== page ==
Capulin Volcano National Monument
Last erupted between 58,000 to 62,000 years ago
|Region||Union County, New Mexico|
|District||Raton-Clayton Volcanic Field|
|Elevation||2,494 m (8,182 ft)|
|Area||793 acres (321 ha) |
|Geology||Cinder cone volcano|
|Founded||U.S. National Monument|
|Date||August 9, 1916 |
|Management||National Park Service|
|Visitation||46,358 (2011) |
|Website: National Park Service: Capulin Volcano|
Capulin Volcano National Monument is a U.S. National Monument located in northeastern New Mexico which protects and interprets an extinct cinder cone volcano that is part of the Raton-Clayton Volcanic Field. A paved road spirals around the volcano and visitors can drive up to a parking lot at the rim. Hiking trails circle the rim as well as lead down into the mouth of the volcano. The monument was designated on August 9, 1916 and is administered by the National Park Service.
The visitor center features exhibits about the volcano and the area's geology, natural and cultural history, and offers educational programs about volcanoes. There is also a video presentation about the volcano. The name capulin comes from a type of black cherry, Prunus serotina, that is native to southern North America.
|“||Capulin Volcano National Monument is a well-preserved, relatively young (58,000 to 62,000 years old), symmetrical cinder cone. It rises steeply from the surrounding grassland plains to an elevation of 8,182 feet above sea level. The irregular rim of the crater is about a mile in circumference and the crater about 400 feet deep.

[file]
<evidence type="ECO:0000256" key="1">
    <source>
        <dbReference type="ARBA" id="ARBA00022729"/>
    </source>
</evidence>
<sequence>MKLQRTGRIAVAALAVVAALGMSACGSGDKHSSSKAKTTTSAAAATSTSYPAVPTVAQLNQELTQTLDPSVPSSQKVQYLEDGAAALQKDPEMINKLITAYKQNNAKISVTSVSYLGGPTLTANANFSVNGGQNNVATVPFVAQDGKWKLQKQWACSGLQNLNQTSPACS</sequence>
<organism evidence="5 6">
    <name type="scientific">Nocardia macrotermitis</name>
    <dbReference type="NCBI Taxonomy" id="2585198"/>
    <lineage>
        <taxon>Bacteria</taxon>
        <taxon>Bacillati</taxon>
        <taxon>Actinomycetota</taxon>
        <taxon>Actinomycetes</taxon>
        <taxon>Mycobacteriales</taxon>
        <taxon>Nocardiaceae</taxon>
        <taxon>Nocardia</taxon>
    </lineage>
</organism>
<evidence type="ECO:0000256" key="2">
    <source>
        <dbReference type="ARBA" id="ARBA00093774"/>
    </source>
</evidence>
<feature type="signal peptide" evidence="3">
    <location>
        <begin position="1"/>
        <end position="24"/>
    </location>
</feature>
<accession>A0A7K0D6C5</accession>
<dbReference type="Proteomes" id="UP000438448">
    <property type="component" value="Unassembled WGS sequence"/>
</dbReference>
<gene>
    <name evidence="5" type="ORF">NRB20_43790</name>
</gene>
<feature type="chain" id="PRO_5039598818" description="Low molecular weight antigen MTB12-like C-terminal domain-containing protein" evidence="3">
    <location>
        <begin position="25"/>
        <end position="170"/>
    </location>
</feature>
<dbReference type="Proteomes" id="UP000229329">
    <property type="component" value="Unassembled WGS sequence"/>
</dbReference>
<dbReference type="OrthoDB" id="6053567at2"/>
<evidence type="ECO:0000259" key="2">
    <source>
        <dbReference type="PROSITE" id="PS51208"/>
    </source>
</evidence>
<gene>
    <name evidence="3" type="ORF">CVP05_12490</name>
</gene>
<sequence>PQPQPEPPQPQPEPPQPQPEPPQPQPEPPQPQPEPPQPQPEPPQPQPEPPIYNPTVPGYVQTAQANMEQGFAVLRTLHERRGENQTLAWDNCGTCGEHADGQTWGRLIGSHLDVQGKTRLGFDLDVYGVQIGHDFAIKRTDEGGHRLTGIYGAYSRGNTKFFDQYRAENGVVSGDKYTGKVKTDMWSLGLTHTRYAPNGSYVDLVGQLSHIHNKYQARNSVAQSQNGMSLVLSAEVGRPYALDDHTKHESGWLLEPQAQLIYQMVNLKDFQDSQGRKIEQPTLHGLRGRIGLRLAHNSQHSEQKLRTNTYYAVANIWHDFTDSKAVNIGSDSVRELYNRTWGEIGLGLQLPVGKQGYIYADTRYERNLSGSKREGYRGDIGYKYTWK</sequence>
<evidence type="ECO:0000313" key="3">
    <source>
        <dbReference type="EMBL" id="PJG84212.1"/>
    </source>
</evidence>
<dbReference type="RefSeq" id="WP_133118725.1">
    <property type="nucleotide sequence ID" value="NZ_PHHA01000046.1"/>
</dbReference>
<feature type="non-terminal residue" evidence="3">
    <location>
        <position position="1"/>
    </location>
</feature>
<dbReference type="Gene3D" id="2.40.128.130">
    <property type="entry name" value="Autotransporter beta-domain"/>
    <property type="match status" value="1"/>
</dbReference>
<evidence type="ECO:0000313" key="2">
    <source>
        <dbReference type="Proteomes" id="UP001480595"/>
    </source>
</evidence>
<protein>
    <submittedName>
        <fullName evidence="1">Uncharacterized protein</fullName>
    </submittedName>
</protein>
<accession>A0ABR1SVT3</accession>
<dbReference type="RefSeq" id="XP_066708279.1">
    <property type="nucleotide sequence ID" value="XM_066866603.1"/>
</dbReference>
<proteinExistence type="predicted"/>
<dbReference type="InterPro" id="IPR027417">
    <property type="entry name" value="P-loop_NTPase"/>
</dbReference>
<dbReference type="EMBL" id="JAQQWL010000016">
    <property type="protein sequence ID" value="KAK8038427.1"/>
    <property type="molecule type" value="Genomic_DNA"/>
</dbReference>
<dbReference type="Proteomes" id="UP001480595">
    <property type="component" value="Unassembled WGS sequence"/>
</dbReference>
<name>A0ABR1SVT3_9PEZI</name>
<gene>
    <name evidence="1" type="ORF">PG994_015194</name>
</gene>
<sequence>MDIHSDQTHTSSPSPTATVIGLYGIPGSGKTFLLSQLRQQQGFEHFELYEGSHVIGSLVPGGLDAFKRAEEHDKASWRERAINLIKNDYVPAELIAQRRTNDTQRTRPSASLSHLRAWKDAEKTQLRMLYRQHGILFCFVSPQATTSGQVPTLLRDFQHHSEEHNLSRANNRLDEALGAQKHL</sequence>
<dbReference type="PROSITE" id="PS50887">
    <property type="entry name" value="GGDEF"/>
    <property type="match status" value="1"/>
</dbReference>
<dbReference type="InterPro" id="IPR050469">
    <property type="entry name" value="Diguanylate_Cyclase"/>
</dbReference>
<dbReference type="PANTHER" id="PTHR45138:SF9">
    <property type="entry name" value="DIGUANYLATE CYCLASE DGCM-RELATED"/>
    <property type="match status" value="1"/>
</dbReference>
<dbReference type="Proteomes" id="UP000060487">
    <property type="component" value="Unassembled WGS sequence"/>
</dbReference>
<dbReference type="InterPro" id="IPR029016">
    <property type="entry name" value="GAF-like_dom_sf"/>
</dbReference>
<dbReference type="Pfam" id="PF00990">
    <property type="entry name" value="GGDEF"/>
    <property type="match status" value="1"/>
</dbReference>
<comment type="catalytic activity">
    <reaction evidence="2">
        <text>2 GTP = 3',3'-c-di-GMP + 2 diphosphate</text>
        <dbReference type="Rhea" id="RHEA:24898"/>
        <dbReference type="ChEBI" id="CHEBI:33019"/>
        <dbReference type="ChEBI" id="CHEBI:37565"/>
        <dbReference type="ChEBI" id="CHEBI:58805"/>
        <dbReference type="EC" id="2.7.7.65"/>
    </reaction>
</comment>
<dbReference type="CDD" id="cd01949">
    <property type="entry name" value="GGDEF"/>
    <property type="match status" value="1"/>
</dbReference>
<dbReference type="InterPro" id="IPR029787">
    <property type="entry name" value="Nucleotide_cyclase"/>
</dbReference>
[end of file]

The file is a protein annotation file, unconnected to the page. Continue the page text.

Capulin Volcano is one of the outstanding landmarks located in the northeast corner of New Mexico, where the rolling grasslands meet the foothills of the Sangre de Cristo Mountains. Capulin Volcano's highest point provides unobstructed, panoramic views of the volcanic field, distant snow-capped mountains, and portions of four states (New Mexico, Oklahoma, Texas and Colorado).
Capulin Volcano also offers visitors excellent opportunities for observing and understanding volcanic formation. The large volcanic field surrounding the monument contains at least 100 recognizable volcanoes, and aids visitors in gaining insights into 10 million years of the geological history of northern New Mexico.
According to the National Park Service:
On January 16, 1891, Capulin Mountain was "…withdrawn from settlement, entry or other disposition under any of the public land laws, until such time as Congress may see fit to take action touching the same or until otherwise ordered by competent authority…"
On August 9, 1916, President Woodrow Wilson set Capulin aside as a U.S. National Monument by Presidential Proclamation No. 1340, to preserve "…a striking example of recent extinct volcanoes … which …is of great scientific and especially geologic interest…"
Public Law 87-635, 87th Congress, S.2973, September 5, 1962, amended the proclamation to "…preserve the scenic and scientific integrity of Capulin Mountain National Monument…" because of the significance of Capulin Volcano.
On December 31, 1987, Congress changed the Monument's name from Capulin Mountain National Monument to Capulin Volcano National Monument by Public Law 100-225 (101 Stat. 1547).
- Sierra Grande to the southeast
- Johnson Mesa to the northwest
- Eastern New Mexico
- Black Mesa (Oklahoma) to the northeast
- National Park Service. "Geology". Capulin Volcano. Retrieved 25 October 2009.
- "Listing of acreage as of December 31, 2011". Land Resource Division, National Park Service. Retrieved 2012-03-12.
- National Park Service. "History & Culture". Capulin Volcano. Retrieved 25 October 2009.
- "NPS Annual Recreation Visits Report". National Park Service. Retrieved 2011-03-11.
|Wikimedia Commons has media related to Capulin Volcano National Monument.|
- nps.gov: official Capulin Volcano National Monument website — NPS - National Park Service.
- Sangres.com: Information and photos
- NPS — "Geology Fieldnotes: Capulin Volcano National Monument"